A money market account is a type of savings account offered by banks and credit unions. Money market accounts tend to pay higher interest than standard savings accounts, and they also have some of the same benefits of a checking account: You can access funds from your money market account by writing checks, or with a debit card or money transfer.


  • Higher yields: Money market accounts can offer higher yields relative to standard savings accounts. At the time of writing, the average money market account earns 0.63% in interest, according to the FDIC. That's slightly higher than the 0.42% for traditional savings accounts.
  • Easy access to funds: Like other types of savings accounts, you can easily transfer money out of your money market account to cover emergency expenses, or use the checks or debit card to directly withdraw funds.
  • Safe and insured: The funds in your money market account are insured by the FDIC up to $250,000. Unlike a money market fund, a money market account is a type of bank account that earns interest; you won't have to worry about losing money due to market swings, because your money isn't invested.


  • Number of checks may be limited: While money market accounts share some features with checking accounts, they may put a cap on how often you can access your cash. For example, some money market accounts may limit you to no more than six withdrawals and transfers per month.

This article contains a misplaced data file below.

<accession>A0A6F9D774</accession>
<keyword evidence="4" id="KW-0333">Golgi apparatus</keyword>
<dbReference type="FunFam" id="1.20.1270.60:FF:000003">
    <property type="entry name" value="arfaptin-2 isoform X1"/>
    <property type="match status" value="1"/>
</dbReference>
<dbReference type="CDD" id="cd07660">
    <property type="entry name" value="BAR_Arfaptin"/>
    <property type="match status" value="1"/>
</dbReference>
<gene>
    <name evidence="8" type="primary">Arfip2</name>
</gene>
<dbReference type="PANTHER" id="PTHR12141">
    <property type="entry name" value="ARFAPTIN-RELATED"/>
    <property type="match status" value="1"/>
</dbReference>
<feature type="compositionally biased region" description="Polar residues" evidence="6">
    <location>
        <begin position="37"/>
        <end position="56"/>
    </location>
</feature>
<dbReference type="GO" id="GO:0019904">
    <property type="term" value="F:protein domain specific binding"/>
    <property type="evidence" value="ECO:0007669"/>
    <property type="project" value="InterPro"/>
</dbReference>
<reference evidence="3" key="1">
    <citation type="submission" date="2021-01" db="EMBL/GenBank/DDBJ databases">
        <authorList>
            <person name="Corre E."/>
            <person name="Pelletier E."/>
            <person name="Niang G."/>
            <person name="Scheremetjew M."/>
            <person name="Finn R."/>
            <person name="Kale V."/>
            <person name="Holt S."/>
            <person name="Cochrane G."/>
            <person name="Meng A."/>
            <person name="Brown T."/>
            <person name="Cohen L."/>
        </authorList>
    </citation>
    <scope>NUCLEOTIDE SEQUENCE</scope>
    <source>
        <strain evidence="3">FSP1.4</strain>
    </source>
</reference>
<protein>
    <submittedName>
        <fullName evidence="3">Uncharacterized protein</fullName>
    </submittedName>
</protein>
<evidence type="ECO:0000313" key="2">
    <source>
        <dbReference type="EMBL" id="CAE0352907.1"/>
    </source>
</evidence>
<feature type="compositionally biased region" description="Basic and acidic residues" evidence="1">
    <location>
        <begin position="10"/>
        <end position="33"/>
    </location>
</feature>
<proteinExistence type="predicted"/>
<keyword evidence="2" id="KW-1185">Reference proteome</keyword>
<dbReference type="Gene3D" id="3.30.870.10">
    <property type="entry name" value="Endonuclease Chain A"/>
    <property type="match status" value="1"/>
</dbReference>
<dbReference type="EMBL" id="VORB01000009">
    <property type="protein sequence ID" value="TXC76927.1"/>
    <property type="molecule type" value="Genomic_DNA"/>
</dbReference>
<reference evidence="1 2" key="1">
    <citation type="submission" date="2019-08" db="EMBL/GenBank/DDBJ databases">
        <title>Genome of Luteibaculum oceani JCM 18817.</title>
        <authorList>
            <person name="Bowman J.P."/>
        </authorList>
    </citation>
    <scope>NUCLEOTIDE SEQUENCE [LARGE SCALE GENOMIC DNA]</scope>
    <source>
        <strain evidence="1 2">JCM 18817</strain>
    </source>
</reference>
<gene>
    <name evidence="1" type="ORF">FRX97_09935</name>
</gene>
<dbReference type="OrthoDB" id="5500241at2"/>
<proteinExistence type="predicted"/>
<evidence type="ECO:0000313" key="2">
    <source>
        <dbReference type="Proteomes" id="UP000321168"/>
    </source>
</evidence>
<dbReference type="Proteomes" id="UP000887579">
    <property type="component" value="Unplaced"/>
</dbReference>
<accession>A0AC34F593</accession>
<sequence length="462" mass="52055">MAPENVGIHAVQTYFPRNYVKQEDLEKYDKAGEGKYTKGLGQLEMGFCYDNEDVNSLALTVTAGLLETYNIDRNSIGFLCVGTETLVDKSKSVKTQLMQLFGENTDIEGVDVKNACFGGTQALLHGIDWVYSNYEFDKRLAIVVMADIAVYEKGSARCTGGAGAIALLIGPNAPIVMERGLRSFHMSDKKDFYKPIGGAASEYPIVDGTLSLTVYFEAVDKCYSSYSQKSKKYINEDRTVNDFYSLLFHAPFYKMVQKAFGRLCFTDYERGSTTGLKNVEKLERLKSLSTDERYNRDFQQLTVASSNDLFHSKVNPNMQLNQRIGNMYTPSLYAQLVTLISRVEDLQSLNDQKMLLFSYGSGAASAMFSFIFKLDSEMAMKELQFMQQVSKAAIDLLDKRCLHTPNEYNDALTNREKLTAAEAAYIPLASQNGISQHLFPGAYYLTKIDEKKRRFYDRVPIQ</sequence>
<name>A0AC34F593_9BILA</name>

• May not outpace inflation: The limited returns you'll see on money deposited in a money market account may be lower than the rate of inflation.
  • May have minimum deposit requirements: Money market accounts may require you to deposit an initial sum to open the account, which can be anywhere from $100 to thousands of dollars, depending on the financial institution. That said, not all money market accounts include a minimum deposit requirement.

3. Certificate of Deposit (CD)

A CD is a type of savings account also known as a "time deposit" because they offer you a given interest rate in exchange for leaving your money deposited for a certain amount of time. These reliable returns can make a CD a safe place to stash your emergency fund, but their limited liquidity can also be a drawback.


  • Accessible: You can get CDs from just about any online or traditional bank, credit union or brokerage. Depending on the financial institution, you can conveniently buy CDs online, on the phone or in person.
  • Relatively high returns: CDs offer a higher rate of interest than a standard savings account in exchange for you essentially loaning money to the financial institution (or, in other words, agreeing to keep your money deposited for the duration of a fixed term).
  • Safe and insured: When you save using a CD, you're not exposing your money to any market risk. The bank or credit union that issues you the CD pays you a guaranteed rate of return. And, like other deposit accounts, money you deposit in a CD at a bank is FDIC insured up to $250,000 per account holder, account type and bank.


  • Early withdrawal penalties: Perhaps the biggest drawback of putting your emergency fund in a CD is that taking your money out early means forfeiting a certain number of months' accumulated interest. One way to counteract this risk is to buy no-penalty CDs. Another is to ladder your maturity dates to create more liquidity, without sacrificing any interest.